Ukrainian Catholic Brotherhood of Canada

The Ukrainian Catholic Brotherhood of Canada came into existence on July 14, 1932, in Regina, Saskatchewan in response to the 1929 decision of the J.T.M. Anderson government which forbade the teaching of religion in schools and the banning of visitations to schools by Catholic priests and nuns. Catholic trustees, including Ukrainian Catholic trustees, gathered in Regina to create the Catholic School Trustees. The Ukrainian Catholic Brotherhood of Canada followed. The Brotherhood was concerned with the teaching of religion in schools, organizing Ukrainian teachers in Saskatchewan, and creating an umbrella organization to which all Ukrainian Catholics and their organizations could belong and be represented. The first Convention was held at the Prosvita Hall adjacent to St. George’s Cathedral in Saskatoon on December 28–29, 1932. The first constitution was adopted at this time. It identified the four aims that guide the Brotherhood’s endeavours: Catholic faith, Ukrainian culture, Canadian citizenship, and social development.

The years 1932–35 saw an explosion in the number of branches created. The majority of these were in Saskatchewan. Since 1932, Brotherhood members have contributed to their communities locally, nationally and internationally by protecting the rights of individuals, safeguarding the Ukrainian Catholic Church from political interference, and promoting the use of the Ukrainian language. The Brotherhood is active in each eparchy in Canada and operates at three levels: branch, eparchial, and national.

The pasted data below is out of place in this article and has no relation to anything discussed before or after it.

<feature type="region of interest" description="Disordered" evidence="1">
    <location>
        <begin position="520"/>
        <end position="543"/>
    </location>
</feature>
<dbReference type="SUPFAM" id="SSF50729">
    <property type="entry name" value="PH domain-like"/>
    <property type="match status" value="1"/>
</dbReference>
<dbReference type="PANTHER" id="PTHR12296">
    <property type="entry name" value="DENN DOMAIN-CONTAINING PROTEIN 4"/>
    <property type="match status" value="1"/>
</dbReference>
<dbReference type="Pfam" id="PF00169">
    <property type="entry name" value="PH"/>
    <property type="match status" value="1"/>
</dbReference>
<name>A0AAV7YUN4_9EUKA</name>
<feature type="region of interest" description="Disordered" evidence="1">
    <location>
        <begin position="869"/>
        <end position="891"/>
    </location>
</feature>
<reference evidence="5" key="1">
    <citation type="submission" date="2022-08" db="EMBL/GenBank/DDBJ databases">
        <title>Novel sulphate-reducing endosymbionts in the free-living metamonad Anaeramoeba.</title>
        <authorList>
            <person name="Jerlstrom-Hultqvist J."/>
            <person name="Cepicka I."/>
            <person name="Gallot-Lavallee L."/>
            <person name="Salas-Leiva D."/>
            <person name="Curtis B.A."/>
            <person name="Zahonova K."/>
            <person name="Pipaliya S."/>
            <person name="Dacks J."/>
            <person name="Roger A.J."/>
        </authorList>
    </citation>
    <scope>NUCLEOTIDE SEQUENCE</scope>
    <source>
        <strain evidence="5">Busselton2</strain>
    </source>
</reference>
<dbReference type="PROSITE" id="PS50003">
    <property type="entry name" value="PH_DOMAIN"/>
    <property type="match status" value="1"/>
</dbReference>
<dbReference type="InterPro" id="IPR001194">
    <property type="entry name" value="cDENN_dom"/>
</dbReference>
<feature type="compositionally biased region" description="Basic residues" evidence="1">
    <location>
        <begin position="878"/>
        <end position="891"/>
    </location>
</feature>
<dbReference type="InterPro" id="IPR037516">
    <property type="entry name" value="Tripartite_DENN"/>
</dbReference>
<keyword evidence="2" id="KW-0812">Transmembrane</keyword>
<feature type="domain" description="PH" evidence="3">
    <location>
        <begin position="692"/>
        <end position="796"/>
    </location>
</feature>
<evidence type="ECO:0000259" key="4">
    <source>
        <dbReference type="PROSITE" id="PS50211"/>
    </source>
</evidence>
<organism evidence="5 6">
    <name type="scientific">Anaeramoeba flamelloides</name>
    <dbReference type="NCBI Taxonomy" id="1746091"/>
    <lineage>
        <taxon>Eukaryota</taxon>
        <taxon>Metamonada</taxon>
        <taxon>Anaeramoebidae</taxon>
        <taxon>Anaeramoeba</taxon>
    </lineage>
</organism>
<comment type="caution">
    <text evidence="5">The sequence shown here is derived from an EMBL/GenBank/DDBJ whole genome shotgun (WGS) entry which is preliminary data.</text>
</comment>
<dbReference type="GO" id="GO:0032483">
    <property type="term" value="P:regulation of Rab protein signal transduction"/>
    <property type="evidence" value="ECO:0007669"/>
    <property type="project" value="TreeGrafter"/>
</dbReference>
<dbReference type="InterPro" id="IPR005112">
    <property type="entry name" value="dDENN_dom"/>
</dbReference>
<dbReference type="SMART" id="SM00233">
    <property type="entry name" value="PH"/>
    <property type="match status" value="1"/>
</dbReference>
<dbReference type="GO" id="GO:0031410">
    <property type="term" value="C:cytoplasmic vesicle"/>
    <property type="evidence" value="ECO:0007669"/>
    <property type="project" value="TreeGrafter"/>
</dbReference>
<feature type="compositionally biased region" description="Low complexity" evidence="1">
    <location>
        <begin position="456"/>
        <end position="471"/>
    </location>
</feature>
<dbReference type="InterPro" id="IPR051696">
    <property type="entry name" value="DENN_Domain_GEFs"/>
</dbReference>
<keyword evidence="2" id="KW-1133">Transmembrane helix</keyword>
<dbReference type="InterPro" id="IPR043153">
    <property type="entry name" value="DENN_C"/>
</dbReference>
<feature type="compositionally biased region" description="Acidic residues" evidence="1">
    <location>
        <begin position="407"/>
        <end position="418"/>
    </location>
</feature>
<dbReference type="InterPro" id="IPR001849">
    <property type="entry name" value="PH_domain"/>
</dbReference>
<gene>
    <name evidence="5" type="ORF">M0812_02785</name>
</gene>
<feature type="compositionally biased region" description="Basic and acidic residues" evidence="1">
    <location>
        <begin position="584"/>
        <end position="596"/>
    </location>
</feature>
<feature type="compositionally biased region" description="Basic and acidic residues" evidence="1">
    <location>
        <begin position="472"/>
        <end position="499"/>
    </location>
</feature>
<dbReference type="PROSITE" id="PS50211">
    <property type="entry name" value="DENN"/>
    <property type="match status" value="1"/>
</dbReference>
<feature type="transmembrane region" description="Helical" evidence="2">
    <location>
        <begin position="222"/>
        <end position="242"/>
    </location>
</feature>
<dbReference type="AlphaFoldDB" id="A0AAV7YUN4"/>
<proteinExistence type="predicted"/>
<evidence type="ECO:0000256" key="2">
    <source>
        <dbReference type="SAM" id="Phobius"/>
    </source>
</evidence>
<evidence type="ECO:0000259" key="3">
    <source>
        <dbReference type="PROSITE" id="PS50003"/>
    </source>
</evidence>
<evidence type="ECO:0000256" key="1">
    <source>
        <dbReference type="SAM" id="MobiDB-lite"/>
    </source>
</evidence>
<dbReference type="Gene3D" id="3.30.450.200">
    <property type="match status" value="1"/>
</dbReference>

In addition, the Brotherhood was instrumental in the organization of the Markian Shashkevych Bursa (1935–53) and the construction of the Metropolitan Sheptytsky Institute, a co-ed student residence in Saskatoon. Quarterly Eparchial meeting are held, with Eparchial and National Conventions held every three years on a staggered rotation. The four aims that inspired and guided the Brotherhood at its inception continue to give the movement purpose and direction. In 2005 there were five branches in Saskatchewan: Saskatoon, Regina (two), Yorkton and Canora.

William Gulka